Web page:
“I associate myself with my honourable Friend’s points and the genuine and deep concern that he shows for the needs of tenants throughout the country, many of whom are struggling with high housing costs, as indeed they are in my constituency. Does he agree that it was an outrageous mistake and serious error by the Conservative Government to stop many local authorities from building council houses when they had fully costed schemes that were ready to go and, indeed, shovel-ready? Reading had a plan for 1,000 new council houses, but unfortunately it was stopped by George Osborne in 2015.”
Agreeing with Matt's points, the honourable Member leading the debate said that there was indeed a suppression of building low-cost rental properties by local authorities. He further added that those local authorities already know that there is a need – a case in question being that increasing need presently faced by Reading Borough Council – and that they need to be allowed to have that responsibility and funding to proceed. The huge economical and social cost of the continuing housing crisis to communities such as Reading was also acknowledged in the House.
Matt further identified the substantive brownfield sites in Reading in his comments. The current housing situation in Reading makes it difficult for local people to continue to live and work in the town, and higher prices are essentially forcing those people out of the area. The brownfield sites identified in Reading's Local Plan would collectively satisfy the housing need for Reading up to 2036, and Matt expressed his wish to have this land released to facilitate a much-needed housebuilding programme in Reading.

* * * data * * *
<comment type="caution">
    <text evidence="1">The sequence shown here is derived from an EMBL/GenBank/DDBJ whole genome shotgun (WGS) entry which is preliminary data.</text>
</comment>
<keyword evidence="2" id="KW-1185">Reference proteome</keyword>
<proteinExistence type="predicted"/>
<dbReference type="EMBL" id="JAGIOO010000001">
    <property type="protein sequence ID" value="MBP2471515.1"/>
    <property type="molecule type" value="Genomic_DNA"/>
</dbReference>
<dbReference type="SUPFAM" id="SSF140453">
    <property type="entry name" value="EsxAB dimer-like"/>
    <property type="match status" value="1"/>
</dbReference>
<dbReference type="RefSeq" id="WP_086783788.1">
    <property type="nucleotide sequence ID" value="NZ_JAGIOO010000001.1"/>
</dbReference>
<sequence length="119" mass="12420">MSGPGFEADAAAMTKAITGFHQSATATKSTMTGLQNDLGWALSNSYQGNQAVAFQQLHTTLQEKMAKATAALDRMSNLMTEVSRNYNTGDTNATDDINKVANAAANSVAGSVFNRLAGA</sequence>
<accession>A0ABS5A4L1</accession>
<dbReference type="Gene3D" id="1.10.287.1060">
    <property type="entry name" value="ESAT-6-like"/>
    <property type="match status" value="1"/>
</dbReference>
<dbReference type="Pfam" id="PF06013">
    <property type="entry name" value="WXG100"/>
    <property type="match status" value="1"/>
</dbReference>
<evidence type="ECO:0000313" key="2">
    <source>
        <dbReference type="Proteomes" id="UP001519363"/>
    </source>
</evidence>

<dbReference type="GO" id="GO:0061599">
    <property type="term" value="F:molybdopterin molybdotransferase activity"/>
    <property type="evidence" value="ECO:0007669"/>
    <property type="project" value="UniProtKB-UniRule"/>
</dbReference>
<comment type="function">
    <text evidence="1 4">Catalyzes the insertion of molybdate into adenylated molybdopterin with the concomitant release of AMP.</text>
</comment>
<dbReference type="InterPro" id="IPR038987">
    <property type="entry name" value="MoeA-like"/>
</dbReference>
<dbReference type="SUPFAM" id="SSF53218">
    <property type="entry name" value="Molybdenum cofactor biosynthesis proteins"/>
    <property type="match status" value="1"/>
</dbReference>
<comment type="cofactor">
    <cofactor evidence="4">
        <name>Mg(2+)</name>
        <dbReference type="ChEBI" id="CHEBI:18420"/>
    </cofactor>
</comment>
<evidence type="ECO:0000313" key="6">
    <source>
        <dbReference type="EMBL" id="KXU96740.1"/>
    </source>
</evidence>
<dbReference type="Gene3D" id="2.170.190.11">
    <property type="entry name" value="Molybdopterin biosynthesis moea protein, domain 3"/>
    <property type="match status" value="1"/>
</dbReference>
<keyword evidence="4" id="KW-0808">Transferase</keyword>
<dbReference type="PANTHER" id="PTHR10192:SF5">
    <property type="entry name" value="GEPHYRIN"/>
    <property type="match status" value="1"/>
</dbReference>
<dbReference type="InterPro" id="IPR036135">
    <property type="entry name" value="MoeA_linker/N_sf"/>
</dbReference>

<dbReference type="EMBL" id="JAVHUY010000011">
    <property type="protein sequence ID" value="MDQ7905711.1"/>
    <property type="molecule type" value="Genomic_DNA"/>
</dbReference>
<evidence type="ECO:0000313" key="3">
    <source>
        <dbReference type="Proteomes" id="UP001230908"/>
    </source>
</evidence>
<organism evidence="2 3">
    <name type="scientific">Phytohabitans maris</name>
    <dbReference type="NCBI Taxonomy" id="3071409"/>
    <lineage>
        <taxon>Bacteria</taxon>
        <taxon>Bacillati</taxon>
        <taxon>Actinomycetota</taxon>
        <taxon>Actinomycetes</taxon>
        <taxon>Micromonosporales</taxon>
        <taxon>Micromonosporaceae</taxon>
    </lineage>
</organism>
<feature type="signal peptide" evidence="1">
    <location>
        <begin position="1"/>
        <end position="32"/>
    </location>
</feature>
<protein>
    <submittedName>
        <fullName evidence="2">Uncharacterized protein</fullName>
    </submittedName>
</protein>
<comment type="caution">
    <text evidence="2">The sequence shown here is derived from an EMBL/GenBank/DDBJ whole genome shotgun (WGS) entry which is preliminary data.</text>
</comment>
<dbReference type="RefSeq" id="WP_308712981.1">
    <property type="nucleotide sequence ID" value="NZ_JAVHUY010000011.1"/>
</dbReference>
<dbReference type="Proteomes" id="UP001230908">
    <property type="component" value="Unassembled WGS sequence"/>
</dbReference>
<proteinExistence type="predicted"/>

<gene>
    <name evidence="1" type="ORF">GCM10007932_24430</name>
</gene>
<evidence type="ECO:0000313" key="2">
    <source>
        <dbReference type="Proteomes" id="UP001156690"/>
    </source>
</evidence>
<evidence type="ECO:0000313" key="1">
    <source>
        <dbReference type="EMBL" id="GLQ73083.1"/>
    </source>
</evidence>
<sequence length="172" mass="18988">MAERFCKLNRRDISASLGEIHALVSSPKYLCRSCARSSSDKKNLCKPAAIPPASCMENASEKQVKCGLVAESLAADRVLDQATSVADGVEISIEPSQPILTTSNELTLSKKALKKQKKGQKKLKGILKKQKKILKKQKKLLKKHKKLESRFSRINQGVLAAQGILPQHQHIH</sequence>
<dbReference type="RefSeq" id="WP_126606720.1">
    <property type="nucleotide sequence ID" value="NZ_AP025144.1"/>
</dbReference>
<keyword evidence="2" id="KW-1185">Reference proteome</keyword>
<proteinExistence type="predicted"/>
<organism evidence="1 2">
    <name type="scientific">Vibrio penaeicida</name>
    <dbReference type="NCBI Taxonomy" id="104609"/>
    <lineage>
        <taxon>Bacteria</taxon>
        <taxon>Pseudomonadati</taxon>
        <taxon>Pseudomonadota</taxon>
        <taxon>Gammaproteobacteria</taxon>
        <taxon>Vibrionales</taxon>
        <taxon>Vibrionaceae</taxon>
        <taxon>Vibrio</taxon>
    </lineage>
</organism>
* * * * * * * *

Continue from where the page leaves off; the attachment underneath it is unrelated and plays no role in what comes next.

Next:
“Does my honourable Friend agree that there is a considerable need for greater house building in high-cost areas, and that there is actually a lot of available land in many of those areas? There certainly is in Reading. In our case, it is brownfield land from our light industrial past, and I assume that that may also be the case in Warwick and Leamington. Does he agree that urgent Government action is needed to free up that land in order to support the local economy in those areas and to support local public services? There is a particular pressure on local schools and the NHS in my constituency, as people move to lower-cost areas. Will he endorse my points?”
Matt's points were indeed endorsed by the honourable Member for Warwick and Leamington, who said:
“I thank my honourable Friend for his informed and relevant intervention. He is of course absolutely right that this essentially leads to what may be described as social cleansing. We may actually be creating ghettoes of particular types of community, when we should be striving for sustainable, balanced communities for our economic and social good. I totally endorse my honourable Friend’s points.”
It was identified in the debate that during the last decade, the overall supply of new homes has seen an under-delivery of between 80,000 and 100,000 homes each year. Members addressing the House cited the current shortfall of at least 1 million homes in the UK, and the Royal Institution of Chartered Surveyors is forecasting that the country will reach a shortfall of 1.8 million low-cost rental properties alone by 2022 – in just four years' time.
Housing Minister Dominic Raab responded to the debate and congratulated the honourable Member for Warwick and Leamington for bringing it before the House. However, he unsurprisingly fell short of agreeing with the content of the debate, choosing instead to focus on the need for overall housing demand and not just Council housing. Lifting the borrowing cap completely was identified on several occasions during the debate from the Opposition benches in the House as a way of releasing more funding into the Council house building budget, however the Minister failed to be moved by this suggestion.